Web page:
Parallel Patterns

The beauty, diversity, and complexity of western North American ecosystems perpetually blows my mind. Growing up in San Diego, California, before I delved into my quest of knowing plants and their names, I learned to love the desert chaparral ecosystems of the west coast. I didn’t know the specifics, but I integrated, appreciated, and loved the feelings of these landscapes in my innermost being. As I grew into the farmer / artist / ecologist that I strive to be these days, the *Oaks* took their rightful place as the Keystone Species in my personal catalogue of awe inspiring plants, worthy of my devotion.

Moving to the Pacific Northwest and starting Earth Ecology LLC in my mid-twenties, I began to acquire plant names, and I began to map them out into their native homes. I could eventually grasp how plant species relate to others in their families, and could envision the historical and evolutionary processes of species distinction, hybridization, isolation, and migration. The boundaries of “native” ecosystems have become increasingly harder to isolate across vast stretches of our neighborhood of western states. The vast majority of native plants of the Pacific Northwest are also the same native plants I encounter in Southern California. Quercus, Arctostaphylos, Baccharis, Ceanothus, Cercocarpus, Frangula ...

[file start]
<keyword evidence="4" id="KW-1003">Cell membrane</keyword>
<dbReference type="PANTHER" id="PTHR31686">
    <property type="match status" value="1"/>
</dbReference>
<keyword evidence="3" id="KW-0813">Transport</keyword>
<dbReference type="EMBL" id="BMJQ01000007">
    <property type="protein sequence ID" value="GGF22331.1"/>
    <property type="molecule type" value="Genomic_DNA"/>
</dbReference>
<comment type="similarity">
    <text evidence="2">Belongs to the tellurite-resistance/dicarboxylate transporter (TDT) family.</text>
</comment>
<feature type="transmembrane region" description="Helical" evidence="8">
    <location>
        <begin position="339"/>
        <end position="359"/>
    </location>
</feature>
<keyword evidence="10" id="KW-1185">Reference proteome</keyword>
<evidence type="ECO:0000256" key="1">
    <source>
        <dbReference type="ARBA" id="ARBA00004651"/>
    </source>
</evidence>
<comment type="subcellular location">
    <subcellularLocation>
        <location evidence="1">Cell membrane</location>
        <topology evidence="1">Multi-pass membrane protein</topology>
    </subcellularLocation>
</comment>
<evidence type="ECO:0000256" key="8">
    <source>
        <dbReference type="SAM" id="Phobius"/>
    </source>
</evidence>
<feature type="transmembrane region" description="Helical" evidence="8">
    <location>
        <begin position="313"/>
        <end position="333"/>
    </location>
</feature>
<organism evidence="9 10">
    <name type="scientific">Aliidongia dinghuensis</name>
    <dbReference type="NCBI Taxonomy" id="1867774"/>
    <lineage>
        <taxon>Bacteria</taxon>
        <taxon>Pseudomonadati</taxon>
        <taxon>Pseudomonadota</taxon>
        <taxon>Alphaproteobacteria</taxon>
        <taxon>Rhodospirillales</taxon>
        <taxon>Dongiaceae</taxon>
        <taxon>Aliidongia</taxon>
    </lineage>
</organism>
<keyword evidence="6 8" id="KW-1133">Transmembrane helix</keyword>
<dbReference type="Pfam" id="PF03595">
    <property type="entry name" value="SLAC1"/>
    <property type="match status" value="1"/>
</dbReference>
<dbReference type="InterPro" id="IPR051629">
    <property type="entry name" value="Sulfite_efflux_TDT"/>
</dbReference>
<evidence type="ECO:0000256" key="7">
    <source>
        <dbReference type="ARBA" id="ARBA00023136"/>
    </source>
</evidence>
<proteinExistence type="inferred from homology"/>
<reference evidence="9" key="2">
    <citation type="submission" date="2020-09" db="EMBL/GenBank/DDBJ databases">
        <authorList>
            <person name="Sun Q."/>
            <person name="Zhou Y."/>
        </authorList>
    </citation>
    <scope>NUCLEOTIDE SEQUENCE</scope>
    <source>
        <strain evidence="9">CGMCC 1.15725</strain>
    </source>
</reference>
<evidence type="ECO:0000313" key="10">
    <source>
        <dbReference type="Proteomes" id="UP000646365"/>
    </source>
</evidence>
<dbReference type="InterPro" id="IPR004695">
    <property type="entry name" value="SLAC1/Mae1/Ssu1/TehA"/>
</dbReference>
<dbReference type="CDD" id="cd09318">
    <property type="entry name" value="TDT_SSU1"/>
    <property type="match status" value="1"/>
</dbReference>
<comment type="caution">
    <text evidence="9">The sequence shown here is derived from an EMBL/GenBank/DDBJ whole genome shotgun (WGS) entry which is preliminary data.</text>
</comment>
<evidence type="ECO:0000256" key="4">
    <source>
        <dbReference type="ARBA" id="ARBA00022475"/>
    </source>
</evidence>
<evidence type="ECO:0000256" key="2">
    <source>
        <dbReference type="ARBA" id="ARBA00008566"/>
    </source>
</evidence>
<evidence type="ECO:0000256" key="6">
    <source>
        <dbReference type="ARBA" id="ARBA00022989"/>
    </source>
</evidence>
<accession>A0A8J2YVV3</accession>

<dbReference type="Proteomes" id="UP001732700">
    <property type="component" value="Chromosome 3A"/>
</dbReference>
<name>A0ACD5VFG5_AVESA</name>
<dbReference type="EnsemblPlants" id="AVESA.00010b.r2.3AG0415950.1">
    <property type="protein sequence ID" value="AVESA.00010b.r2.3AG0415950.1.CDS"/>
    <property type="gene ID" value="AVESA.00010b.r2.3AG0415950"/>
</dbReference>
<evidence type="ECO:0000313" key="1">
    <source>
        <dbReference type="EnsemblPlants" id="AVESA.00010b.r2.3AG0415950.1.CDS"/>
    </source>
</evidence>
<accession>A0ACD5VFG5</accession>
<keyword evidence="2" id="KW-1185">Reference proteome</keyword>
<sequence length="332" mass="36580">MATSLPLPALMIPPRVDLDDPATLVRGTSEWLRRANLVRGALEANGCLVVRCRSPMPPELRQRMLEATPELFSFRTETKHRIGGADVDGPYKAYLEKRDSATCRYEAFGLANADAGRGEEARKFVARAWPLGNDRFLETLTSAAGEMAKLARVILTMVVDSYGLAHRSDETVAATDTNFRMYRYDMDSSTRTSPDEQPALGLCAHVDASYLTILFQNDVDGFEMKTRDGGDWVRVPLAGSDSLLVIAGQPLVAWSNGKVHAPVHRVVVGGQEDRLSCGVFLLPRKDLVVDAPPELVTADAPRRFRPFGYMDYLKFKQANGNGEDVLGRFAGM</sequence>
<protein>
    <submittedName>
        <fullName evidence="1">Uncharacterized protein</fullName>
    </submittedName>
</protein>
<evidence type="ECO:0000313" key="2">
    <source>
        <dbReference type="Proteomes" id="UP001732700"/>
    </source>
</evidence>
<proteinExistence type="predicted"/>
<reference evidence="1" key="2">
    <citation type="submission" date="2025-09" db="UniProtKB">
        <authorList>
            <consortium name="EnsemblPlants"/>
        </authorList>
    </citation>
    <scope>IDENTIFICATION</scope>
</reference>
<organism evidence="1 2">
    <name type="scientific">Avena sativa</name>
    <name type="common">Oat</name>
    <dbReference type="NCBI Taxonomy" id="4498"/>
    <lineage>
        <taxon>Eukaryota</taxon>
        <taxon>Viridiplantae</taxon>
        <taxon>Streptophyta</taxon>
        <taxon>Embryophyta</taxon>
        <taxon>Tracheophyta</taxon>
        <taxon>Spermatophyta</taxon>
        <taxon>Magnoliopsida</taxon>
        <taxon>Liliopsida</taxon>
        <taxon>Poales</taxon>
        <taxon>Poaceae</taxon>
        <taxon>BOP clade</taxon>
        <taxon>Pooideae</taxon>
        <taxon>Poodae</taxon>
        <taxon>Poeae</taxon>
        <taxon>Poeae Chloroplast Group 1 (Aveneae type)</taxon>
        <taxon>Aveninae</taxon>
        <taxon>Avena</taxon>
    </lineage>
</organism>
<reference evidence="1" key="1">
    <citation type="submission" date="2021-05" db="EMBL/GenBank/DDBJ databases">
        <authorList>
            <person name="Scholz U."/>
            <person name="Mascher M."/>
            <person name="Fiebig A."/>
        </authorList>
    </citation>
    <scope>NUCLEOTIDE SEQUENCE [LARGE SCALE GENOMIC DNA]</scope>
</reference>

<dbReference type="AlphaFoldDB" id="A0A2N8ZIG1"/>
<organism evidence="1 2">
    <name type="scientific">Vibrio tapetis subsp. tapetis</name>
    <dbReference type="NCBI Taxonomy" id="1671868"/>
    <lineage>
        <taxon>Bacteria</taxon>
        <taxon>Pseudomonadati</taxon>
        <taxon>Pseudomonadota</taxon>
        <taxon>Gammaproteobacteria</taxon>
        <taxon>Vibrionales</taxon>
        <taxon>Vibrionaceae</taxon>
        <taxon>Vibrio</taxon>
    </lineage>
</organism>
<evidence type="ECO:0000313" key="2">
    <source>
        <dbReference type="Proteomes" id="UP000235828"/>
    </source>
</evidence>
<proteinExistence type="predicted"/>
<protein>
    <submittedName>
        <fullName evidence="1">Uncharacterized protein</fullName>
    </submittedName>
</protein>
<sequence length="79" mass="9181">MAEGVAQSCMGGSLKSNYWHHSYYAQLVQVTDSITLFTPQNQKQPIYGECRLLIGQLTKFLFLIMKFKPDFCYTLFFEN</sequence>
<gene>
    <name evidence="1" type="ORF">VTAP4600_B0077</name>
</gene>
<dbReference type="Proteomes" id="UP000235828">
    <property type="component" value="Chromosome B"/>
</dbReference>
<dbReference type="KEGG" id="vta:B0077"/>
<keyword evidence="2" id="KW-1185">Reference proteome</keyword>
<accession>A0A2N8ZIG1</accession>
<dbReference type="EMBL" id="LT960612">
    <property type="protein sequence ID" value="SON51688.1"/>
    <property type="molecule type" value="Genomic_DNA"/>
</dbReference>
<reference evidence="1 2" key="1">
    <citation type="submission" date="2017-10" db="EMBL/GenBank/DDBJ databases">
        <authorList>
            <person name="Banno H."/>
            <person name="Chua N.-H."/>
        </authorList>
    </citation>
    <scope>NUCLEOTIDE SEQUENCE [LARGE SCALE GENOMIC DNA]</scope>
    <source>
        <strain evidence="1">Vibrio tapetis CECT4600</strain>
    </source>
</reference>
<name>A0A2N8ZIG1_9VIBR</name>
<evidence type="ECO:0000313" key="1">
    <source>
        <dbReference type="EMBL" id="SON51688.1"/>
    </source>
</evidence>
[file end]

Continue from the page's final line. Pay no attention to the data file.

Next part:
OR LCB #9872; WA# Earthel843J2